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Artificial coral reef structures net big fish along Tamil Nadu coast



Times of India, New Delhi, 07th May, 2015


 P Oppili & A Selvaraj


CHENNAI: They may not exactly be coralreefs but they are attracting schools of fish. And fisherfolk of 25 coastal villages in the state are smiling all the way to the bank.


Fish aggregating devices (huge, porous concrete structures resembling coral reefs), immersed in shallow waters off the coastal villages, have been assuring fishermen a regular catch and higher income. Rajendran of Anichakkuppam, near Marakkanam on East Coast Road, says the artificial structures have been a big boon and that he manages to earn almost Rs 600 daily. His colleagues from fishing hamlets across the state agree, saying they earn anything between Rs 500 to Rs 1,000 a day.


The Rs 2.55 crore project, funded by the state fisheries department, was launched by the Central Marine Fisheries Research Institute (CMFRI) in 2007. Detailed studies were conducted and several models experimented with before the first 'reef' was sunk. CMFRI senior technical officer S Mohan said: "We found that certain models gave good results and attracted many species of fish and corals. This made us decide to extend the facility."


It now covers 25 hamlets in Tiruvallur, Kancheepuram, Cuddalore, Pudukkottai, Nagapattinam, Ramanathapuram, Tuticorin and Kanyakumari districts.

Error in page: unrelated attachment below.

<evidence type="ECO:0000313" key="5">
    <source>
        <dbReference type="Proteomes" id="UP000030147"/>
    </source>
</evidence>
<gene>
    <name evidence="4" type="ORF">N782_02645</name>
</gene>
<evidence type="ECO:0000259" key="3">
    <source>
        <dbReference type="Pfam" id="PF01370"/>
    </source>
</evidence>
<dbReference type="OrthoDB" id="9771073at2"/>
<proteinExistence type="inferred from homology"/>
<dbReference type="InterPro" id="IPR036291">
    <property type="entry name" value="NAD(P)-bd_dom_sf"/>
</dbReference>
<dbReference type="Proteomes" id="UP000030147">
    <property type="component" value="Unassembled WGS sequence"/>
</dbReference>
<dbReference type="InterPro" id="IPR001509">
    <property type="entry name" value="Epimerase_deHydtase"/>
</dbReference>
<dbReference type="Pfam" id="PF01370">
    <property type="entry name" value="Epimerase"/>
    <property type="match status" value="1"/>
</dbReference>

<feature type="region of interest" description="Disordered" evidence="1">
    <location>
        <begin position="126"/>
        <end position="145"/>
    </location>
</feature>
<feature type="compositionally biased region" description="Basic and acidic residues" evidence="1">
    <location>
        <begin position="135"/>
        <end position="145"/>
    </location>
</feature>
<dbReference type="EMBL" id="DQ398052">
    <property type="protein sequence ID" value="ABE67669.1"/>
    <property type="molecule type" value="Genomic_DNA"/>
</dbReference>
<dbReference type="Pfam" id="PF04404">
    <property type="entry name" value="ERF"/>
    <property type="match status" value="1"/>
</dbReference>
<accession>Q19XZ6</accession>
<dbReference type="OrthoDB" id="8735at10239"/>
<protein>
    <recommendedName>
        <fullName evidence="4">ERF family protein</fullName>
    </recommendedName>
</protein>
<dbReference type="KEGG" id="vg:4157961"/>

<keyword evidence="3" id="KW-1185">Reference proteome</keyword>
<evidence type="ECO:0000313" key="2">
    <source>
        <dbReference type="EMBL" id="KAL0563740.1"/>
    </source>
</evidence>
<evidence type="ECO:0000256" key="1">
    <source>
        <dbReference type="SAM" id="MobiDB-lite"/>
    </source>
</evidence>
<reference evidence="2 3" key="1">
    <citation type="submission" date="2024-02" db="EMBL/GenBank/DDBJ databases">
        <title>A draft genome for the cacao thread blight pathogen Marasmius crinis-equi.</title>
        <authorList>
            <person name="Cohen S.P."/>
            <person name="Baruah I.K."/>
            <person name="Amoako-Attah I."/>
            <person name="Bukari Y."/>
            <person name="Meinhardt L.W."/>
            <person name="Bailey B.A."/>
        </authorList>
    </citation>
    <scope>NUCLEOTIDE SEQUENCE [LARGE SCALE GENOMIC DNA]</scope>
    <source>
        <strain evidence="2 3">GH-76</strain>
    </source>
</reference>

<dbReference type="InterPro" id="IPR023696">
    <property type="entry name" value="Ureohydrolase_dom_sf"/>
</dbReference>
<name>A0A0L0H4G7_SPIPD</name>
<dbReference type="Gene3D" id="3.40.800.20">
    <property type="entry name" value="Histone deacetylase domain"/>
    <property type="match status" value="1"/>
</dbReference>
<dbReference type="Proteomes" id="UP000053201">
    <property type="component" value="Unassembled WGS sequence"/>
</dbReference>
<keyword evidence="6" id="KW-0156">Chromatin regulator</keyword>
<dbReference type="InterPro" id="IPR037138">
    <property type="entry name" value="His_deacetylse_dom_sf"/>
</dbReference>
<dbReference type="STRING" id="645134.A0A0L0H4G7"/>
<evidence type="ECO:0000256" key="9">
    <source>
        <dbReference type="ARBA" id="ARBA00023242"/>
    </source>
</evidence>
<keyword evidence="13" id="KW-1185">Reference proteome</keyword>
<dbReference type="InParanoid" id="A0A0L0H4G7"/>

The CMFRI scientists have made three triangular models fitted with pipes, some elliptical and others hexagonal. "The porous concrete structures are sunk at a depth of 1015 metres," said an official.


A study by CMFRI researchers showed that algae began growing on the concrete structures in the first three months of their being sunk in the sea. The algae in turn attract plankton which then becomes a feeding ground for larvae and young fish. Within the next six months, the devices start attracting several varieties of fish. They ensure the stability of the ecosystem and also make sure that traditional fishermen, those who venture out into the sea on catamarans, are able to haul in a regular catch throughout the year.


CMFRI officials said they artificially transplant the corals on to the concrete structures before they are immersed in shallow waters. This, they say, will help the formation of corals on the artificial structures over a period of time. Corals are normally a slow-growing species and it would take several months for them to establish colonies inside the structures, said Zoological Survey of India officials.